dumplings, dumplin’!

Jerk chicken noodle soup with potatoes and dumplings!

Jerk chicken noodle soup with potatoes and dumplings!

January’s almost over, and I am just barely squeezing in my cooking lesson for the month!

Since it’s freezing cold out, and there’s left over jerk chicken in the fridge, I thought I’d make a tried and true day-after dish that’ll warm me right up. Jerk chicken noodle soup!

I make this soup with leftover jerk chicken (in small chunks), a chopped up potato, a pack of Mr. Noodle noodles, and a dash each of allspice, cloves, nutmeg and paprika. The jerk chicken is made with soy sauce, worcester sauce, Grace jerk sauce, pepper, onion and thyme – so it’s already loaded with flavor, so I opt out of fresh seasoning for the soup. This quick dinner is based on this Adorkable recipe, which is in turn based on Rachel Ray’s recipe of the same name.

Anyway, for this month, I have learned to cook dumplings for my soup! As it turns out, the dumpling recipe is pretty easy and delicious, and made by my mom.

Without further ado – here it is!

Momma’s Dumplings!


1/2 c. all purpose flour

1/2 c. whole wheat flour

1 1/2 tsp. baking powder

dash of salt

1 1/2 tbsp. butter

1/4 c. water (or less – based on dough consistency!)


Add dry ingredients (flour, flour, baking powder, dash of salt) to a bowl.

Add butter. Mush together – will be slightly crumbly, but not doughy.

Add half the amount of water and stir (I stirred in the centre, and it quickly came together as a dough). Add more water until dough is a soft (but dry) consistency.

Pinch off little chunks, roll into balls, and drop into soup when it’s almost done cooking but still at a boil. Cover to steam for about 3-5 minutes.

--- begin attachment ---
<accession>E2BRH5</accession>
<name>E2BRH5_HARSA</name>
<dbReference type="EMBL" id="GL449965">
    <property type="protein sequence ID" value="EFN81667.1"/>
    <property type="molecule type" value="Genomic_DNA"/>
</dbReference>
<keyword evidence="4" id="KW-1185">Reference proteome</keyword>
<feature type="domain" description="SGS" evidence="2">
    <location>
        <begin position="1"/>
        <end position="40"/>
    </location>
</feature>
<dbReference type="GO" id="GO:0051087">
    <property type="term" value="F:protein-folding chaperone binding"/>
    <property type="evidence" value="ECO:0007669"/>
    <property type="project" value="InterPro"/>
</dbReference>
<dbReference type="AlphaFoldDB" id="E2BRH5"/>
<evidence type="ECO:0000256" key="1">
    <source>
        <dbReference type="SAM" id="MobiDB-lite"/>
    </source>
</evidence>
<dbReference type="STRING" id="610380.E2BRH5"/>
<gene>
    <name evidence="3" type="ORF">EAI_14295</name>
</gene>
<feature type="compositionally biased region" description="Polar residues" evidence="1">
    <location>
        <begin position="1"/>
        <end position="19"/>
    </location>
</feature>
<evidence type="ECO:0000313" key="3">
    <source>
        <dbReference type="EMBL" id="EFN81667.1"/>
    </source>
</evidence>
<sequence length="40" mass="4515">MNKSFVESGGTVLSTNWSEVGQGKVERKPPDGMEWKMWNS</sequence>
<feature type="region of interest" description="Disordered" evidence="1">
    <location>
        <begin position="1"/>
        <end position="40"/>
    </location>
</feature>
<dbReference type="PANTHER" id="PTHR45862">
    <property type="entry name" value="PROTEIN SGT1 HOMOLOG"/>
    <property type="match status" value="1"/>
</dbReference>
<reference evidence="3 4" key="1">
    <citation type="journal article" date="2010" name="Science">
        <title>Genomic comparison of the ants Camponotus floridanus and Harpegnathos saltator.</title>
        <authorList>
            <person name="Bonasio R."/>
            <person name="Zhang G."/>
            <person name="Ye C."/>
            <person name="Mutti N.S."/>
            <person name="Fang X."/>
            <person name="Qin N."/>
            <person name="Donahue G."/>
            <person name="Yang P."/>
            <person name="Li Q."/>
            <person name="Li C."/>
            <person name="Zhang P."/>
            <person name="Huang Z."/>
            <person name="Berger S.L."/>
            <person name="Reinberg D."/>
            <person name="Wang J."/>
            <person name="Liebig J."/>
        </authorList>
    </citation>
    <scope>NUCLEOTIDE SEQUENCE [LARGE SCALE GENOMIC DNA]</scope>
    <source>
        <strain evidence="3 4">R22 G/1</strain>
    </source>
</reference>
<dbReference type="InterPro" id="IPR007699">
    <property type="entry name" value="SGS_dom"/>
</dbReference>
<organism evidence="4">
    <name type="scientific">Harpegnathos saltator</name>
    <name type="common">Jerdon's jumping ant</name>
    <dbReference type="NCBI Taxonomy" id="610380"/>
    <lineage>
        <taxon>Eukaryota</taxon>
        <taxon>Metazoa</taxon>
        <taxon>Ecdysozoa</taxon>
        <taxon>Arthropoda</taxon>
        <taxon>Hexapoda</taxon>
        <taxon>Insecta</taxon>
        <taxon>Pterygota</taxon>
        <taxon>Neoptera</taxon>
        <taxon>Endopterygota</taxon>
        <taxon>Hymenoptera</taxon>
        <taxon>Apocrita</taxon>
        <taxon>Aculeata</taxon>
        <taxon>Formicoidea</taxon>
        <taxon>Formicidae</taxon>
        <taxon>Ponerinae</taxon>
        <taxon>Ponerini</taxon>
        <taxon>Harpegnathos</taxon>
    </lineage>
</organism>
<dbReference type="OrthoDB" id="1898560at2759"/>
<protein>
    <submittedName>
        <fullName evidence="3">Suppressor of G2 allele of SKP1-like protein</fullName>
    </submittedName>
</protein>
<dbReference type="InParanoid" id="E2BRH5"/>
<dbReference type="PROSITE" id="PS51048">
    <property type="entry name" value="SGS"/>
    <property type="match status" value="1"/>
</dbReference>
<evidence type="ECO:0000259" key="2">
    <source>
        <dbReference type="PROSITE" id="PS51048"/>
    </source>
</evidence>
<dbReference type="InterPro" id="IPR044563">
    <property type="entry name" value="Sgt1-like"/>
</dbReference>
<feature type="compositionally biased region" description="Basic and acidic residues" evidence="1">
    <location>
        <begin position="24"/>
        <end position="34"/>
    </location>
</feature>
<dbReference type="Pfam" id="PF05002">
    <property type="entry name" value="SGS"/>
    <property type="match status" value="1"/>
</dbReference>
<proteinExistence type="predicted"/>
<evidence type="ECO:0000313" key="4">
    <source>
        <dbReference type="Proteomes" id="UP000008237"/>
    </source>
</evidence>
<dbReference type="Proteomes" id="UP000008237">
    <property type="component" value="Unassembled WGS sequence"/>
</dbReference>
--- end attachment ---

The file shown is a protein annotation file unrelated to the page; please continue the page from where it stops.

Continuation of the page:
Ta-da! Done!


read it: gone, girl

I finished reading gone girl by Gillian Flynn this weekend, but didn’t have the heart to write a post about it until now. Let’s just say, I wasn’t a big fan of the ending. But, a book is more than it’s ending, so let’s take a look back. Don’t worry, there are no spoilers here!

What it’s about?

Our protagonists are Amy and Nick. Amy, the girl who is gone, is a Manhattanite from a wealthy background, and Nick is her Missouri-an husband who is looking for her. They’re both white (described as such pretty clearly), and there are few characters who aren’t (the lawyer’s wife, and a police officer stick out in my mind). They both have very serious personality issues that become more apparent as the book goes on. They also take turns narrating the book in their own ways, from different points in time. For most of the book, I also thought they kind of deserved each other…

What I liked

This book held my interest, and not just because of the quick, twisty plot. When I first started reading it, I wasn’t a big fan of the writing. Then I realized, it wasn’t the writing I wasn’t a fan of – it was one of our protagonists (even though introduction of said character came with a reference to a John Cusack movie that I love – the sure thing!). The two narrators were written in very distinct voices, while not straying from the fact that they had key traits in common (both writers, led lives side by side for at least a few years). I found this really enjoyable – while not exactly character-driven, or character-focused, the narrative structure forced you to be confronted with the quirks of each protagonist’s personality in ways that very obviously drive the story. That is, while the book itself is not moving forward primarily based on character growth, their growth, as first person narrators, is integral to understanding the world they relate to us as readers, and how they relate it.